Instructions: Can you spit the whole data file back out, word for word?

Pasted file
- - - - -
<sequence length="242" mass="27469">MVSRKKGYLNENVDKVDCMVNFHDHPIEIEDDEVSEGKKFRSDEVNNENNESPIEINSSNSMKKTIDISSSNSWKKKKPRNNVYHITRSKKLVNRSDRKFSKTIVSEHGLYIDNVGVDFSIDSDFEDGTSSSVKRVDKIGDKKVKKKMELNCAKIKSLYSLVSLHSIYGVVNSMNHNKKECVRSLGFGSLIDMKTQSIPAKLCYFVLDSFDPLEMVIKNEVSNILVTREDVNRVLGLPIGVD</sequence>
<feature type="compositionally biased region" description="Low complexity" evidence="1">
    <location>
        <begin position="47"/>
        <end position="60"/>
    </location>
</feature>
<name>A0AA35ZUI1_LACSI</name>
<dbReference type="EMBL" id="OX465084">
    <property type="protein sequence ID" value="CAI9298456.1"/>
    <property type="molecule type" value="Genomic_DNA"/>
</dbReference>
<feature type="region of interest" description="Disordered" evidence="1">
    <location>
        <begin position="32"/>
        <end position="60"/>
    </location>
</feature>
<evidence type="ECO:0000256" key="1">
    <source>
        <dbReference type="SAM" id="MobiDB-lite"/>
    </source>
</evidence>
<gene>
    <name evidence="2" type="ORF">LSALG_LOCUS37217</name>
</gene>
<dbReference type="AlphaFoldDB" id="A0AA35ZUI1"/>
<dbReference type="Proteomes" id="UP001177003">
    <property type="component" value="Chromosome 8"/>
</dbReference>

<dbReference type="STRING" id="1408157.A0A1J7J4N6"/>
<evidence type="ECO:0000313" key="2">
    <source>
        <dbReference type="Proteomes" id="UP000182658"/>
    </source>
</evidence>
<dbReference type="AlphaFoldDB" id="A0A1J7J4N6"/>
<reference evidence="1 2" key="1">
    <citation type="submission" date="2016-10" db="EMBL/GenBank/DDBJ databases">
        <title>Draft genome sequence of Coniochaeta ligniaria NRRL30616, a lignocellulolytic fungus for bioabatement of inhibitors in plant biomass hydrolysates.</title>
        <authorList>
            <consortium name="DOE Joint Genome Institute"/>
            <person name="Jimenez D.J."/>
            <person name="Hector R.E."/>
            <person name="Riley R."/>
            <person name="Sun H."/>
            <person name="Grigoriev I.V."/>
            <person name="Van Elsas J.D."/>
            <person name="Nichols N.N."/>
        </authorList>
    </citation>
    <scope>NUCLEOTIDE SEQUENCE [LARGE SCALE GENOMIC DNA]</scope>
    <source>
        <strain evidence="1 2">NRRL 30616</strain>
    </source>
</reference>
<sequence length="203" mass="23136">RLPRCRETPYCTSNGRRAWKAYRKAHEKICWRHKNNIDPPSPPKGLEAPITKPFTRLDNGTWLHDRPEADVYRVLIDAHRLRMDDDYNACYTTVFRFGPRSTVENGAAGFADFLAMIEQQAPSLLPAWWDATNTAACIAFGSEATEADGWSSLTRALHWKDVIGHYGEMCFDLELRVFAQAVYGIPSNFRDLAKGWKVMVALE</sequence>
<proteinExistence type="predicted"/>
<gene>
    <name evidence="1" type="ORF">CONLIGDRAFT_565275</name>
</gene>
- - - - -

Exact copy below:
<sequence length="242" mass="27469">MVSRKKGYLNENVDKVDCMVNFHDHPIEIEDDEVSEGKKFRSDEVNNENNESPIEINSSNSMKKTIDISSSNSWKKKKPRNNVYHITRSKKLVNRSDRKFSKTIVSEHGLYIDNVGVDFSIDSDFEDGTSSSVKRVDKIGDKKVKKKMELNCAKIKSLYSLVSLHSIYGVVNSMNHNKKECVRSLGFGSLIDMKTQSIPAKLCYFVLDSFDPLEMVIKNEVSNILVTREDVNRVLGLPIGVD</sequence>
<feature type="compositionally biased region" description="Low complexity" evidence="1">
    <location>
        <begin position="47"/>
        <end position="60"/>
    </location>
</feature>
<name>A0AA35ZUI1_LACSI</name>
<dbReference type="EMBL" id="OX465084">
    <property type="protein sequence ID" value="CAI9298456.1"/>
    <property type="molecule type" value="Genomic_DNA"/>
</dbReference>
<feature type="region of interest" description="Disordered" evidence="1">
    <location>
        <begin position="32"/>
        <end position="60"/>
    </location>
</feature>
<evidence type="ECO:0000256" key="1">
    <source>
        <dbReference type="SAM" id="MobiDB-lite"/>
    </source>
</evidence>
<gene>
    <name evidence="2" type="ORF">LSALG_LOCUS37217</name>
</gene>
<dbReference type="AlphaFoldDB" id="A0AA35ZUI1"/>
<dbReference type="Proteomes" id="UP001177003">
    <property type="component" value="Chromosome 8"/>
</dbReference>

<dbReference type="STRING" id="1408157.A0A1J7J4N6"/>
<evidence type="ECO:0000313" key="2">
    <source>
        <dbReference type="Proteomes" id="UP000182658"/>
    </source>
</evidence>
<dbReference type="AlphaFoldDB" id="A0A1J7J4N6"/>
<reference evidence="1 2" key="1">
    <citation type="submission" date="2016-10" db="EMBL/GenBank/DDBJ databases">
        <title>Draft genome sequence of Coniochaeta ligniaria NRRL30616, a lignocellulolytic fungus for bioabatement of inhibitors in plant biomass hydrolysates.</title>
        <authorList>
            <consortium name="DOE Joint Genome Institute"/>
            <person name="Jimenez D.J."/>
            <person name="Hector R.E."/>
            <person name="Riley R."/>
            <person name="Sun H."/>
            <person name="Grigoriev I.V."/>
            <person name="Van Elsas J.D."/>
            <person name="Nichols N.N."/>
        </authorList>
    </citation>
    <scope>NUCLEOTIDE SEQUENCE [LARGE SCALE GENOMIC DNA]</scope>
    <source>
        <strain evidence="1 2">NRRL 30616</strain>
    </source>
</reference>
<sequence length="203" mass="23136">RLPRCRETPYCTSNGRRAWKAYRKAHEKICWRHKNNIDPPSPPKGLEAPITKPFTRLDNGTWLHDRPEADVYRVLIDAHRLRMDDDYNACYTTVFRFGPRSTVENGAAGFADFLAMIEQQAPSLLPAWWDATNTAACIAFGSEATEADGWSSLTRALHWKDVIGHYGEMCFDLELRVFAQAVYGIPSNFRDLAKGWKVMVALE</sequence>
<proteinExistence type="predicted"/>
<gene>
    <name evidence="1" type="ORF">CONLIGDRAFT_565275</name>
</gene>